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UBC Theses and Dissertations

Living with early stage Alzheimer’s disease : what helps, what hinders Bowen-Roberts, Kathryn F.

Abstract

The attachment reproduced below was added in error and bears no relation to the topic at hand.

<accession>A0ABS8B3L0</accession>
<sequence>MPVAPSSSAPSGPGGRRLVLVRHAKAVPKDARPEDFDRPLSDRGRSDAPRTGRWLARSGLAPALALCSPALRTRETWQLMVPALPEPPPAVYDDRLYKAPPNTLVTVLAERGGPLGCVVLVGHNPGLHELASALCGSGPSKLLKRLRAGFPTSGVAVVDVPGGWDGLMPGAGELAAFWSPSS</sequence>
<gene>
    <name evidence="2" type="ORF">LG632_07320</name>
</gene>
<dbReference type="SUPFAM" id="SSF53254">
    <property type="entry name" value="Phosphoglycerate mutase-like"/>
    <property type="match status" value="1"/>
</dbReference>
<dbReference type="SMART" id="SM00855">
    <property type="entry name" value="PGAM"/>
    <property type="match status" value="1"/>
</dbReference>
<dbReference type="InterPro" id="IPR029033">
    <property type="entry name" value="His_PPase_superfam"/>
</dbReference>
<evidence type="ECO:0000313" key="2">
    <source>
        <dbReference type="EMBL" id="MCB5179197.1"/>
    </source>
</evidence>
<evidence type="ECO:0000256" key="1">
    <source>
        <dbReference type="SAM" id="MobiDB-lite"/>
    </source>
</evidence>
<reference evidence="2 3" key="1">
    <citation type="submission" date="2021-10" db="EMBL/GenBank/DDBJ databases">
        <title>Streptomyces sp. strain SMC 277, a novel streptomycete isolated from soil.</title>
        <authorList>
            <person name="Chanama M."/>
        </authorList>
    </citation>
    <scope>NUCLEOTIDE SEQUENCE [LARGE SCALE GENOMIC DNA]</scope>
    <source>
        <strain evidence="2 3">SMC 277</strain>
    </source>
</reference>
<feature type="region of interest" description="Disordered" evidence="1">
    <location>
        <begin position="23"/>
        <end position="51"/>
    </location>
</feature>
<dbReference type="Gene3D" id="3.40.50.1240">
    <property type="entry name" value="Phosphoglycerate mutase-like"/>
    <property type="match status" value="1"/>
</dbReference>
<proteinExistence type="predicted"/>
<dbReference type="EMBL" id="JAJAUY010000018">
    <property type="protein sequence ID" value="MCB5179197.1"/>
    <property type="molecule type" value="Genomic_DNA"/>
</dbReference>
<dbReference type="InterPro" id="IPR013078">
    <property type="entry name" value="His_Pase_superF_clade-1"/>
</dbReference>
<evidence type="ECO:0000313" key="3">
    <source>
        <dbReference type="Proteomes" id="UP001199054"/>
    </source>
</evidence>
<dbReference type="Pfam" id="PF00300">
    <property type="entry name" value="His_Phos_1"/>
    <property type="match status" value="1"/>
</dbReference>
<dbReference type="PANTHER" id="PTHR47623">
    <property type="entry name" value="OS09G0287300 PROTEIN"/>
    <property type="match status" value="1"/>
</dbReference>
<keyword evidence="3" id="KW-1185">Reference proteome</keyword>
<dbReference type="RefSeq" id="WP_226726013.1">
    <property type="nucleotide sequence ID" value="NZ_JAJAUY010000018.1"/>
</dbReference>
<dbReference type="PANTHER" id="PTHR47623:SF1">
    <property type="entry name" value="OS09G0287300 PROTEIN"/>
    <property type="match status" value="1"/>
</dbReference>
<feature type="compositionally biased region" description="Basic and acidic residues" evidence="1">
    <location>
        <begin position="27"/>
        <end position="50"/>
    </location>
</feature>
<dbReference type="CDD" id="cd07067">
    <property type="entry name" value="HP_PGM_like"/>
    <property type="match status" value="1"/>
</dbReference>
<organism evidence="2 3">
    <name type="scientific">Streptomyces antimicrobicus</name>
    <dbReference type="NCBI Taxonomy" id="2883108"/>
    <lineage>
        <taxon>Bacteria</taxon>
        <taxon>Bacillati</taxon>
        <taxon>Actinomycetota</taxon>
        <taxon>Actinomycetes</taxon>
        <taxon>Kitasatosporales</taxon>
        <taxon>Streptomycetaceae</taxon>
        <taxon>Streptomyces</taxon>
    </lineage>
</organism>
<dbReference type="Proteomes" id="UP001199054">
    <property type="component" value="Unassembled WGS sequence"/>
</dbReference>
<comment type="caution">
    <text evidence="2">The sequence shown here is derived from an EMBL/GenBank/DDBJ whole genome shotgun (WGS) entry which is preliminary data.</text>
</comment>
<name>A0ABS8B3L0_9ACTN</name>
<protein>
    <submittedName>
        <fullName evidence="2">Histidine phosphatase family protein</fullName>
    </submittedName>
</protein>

It is only in the last 25 years that Alzheimer's disease has garnered much interest in the world of research. Most of this has been of a quantitative nature, focusing on etiology, treatment, genetics, characteristics, and behavioural aspects of the disease. The purpose of this study was to examine the increasingly salient but comparatively under-researched issue of Alzheimer's disease from the perspective of the affected individual. An exploratory study was conducted in the Lower Mainland area of British Columbia with 8 participants who had been diagnosed as having Alzheimer's disease, currently in the early stages. Purposeful sampling was used to recruit participants via referrals, personal contact, and networking. Using the qualitative approach of Critical Incident Technique, participants were interviewed individually twice and their accounts were examined. Specifically, the goal of this study was to enrich the understanding of the experience of living with early stage Alzheimer's disease by developing a set of categories describing those factors that help and hinder individuals' ability to live with their illness. Implications for counselling affected individuals and their families and directions for future research were discussed. It was concluded that the resulting categories can be utilised in numerous ways for those living with Alzheimer's disease as well as those working with them, both formally and informally.

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